Remembering the First Airbus A-380 Arrival at KJFK
Airbus’s A-380 super-sized airliner was launched at the end of the year 2000. A little more than four years later, the first flight of a prototype occurred, on April 27, 2005. European and U.S. type certification occurred some twenty months after the first flight. Before scheduled airline service would begin, a series of trial flights were made to the United States. The first two of these would simultaneously occur on March 19, 2007. Although an A-380 had landed in North America before this March date, it was flown to northern Canada for cold weather testing, and not one had ever touched down in the U.S. prior to this March date.
One flight would depart using an Airbus developmental aircraft, and be operated entirely by a Lufthansa crew with Airbus, vendors and VIPs aboard. The flight would operate from Frankfurt, Germany to New York City’s John F. Kennedy International Airport. The second flight would operate from Toulouse, France (an Airbus manufacturing center) to the Los Angeles International Airport, this time with only a QANTAS crew and a few airline engineers aboard. The pair were flight planned to touch down at their respective airports at the same time in America during the morning.
I was lucky enough to cover the New York City arrival that day as a media representative. The Port Authority of New York and New Jersey pulled out all of the stops for media reps, as this event would usher in the next big trend in commercial air travel, the Super Jumbo jet. For the first time since the September 11, 2000 terrorist attacks in New York City, non TSA-cleared civilians were allowed onto the JFK airport ramp – bussed to a great vantage point alongside the landing runway. Between a small group of ground escorts consisting of Port Authority media representatives and police, a much larger group of writers, photographers, and radio and television crews set up on an adjacent taxiway on that crisp March morning.
APort Authority representative announced that the aircraft would appear to the east shortly, and all eyes strained to see the big jet through the late morning haze. After a couple of false alarms that turned out to be U.S. flag carriers, sure enough, the white and blue jet came into view. An excited Port Authority representative declared that New York’s A-380 would touch down first, as the Los Angeles aircraft was running minutes late due to headwinds on the longer flight route.
The big jet floated onto the JFK runway, and turned off in time to be able to taxi past our throng of reporters, with flags flying from open cockpit windows. After the jet disappeared behind a terminal, we re-boarded our busses and were driven to an airport briefing lounge, where Airbus, Lufthansa, and Port Authority officials spoke to the media. The Lufthansa crew lined the railings above the speakers, looking sharp after their six-plus hour flight.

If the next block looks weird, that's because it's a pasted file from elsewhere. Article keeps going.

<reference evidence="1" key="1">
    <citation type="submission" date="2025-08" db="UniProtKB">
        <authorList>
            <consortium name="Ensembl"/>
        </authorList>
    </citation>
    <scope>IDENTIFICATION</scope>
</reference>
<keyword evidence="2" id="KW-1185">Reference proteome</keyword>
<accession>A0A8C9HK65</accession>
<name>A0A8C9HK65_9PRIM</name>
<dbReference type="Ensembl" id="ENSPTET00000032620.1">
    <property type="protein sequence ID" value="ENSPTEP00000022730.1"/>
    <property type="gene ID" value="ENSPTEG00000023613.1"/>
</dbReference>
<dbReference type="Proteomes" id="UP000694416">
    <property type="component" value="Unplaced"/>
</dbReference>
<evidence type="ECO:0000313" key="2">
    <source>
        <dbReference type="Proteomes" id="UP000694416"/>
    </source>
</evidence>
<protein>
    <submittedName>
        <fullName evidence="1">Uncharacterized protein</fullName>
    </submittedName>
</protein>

Lter that afternoon, we were given a tour of the interior of the aircraft, which was decked out with an Airbus-designed cabin arrangement which featured all Business Class seats on the top deck, a classy stairway between both floors fore and aft, a wet bar, and both First Class and Economy class seating below. In the cockpit, the instruments were all powered up, including the aircraft’s remote television monitor screen that added a great amount of situational awareness for the crew.
It was quite a day for the JFK airport and the NY/NJ Port Authority, as well as for Airbus and Lufthansa. They welcomed a new dynamic in air travel for the first time in the U.S., and I was lucky to have been able to take part in it.
Afterthoughts… Amazingly, a little more than thirteen years after this first U.S. arrival, the Airbus A-380 has fallen onto hard times. Orders for the Super Jumbo airliner didn’t materialize like Airbus thought they would. A planned freighter version of the jet was axed. The sheer size of the jet presented operational difficulties that were soon overcome, but the crush of multiple 550-passenger jets arriving at the same time put pressure on airport Customs operations and ground support. The economy of the heavy four-engined jet wasn’t up to that of the newest twin-engined airliners like Airbus’s A-350 and Boeing’s B-787. With the worldwide slowdown of air travel due to the COVID-19 virus, almost all of the world’s fleet of A-380s, well over one hundred of them, were parked and stored in various airports… many identified to never again fly in revenue service. Like the Anglo-French Concorde, not many were built, and both types seem to have been retired due to their economics. It remains to be seen how many A-380s will return to the skies after the volume of air passengers rises to previous levels.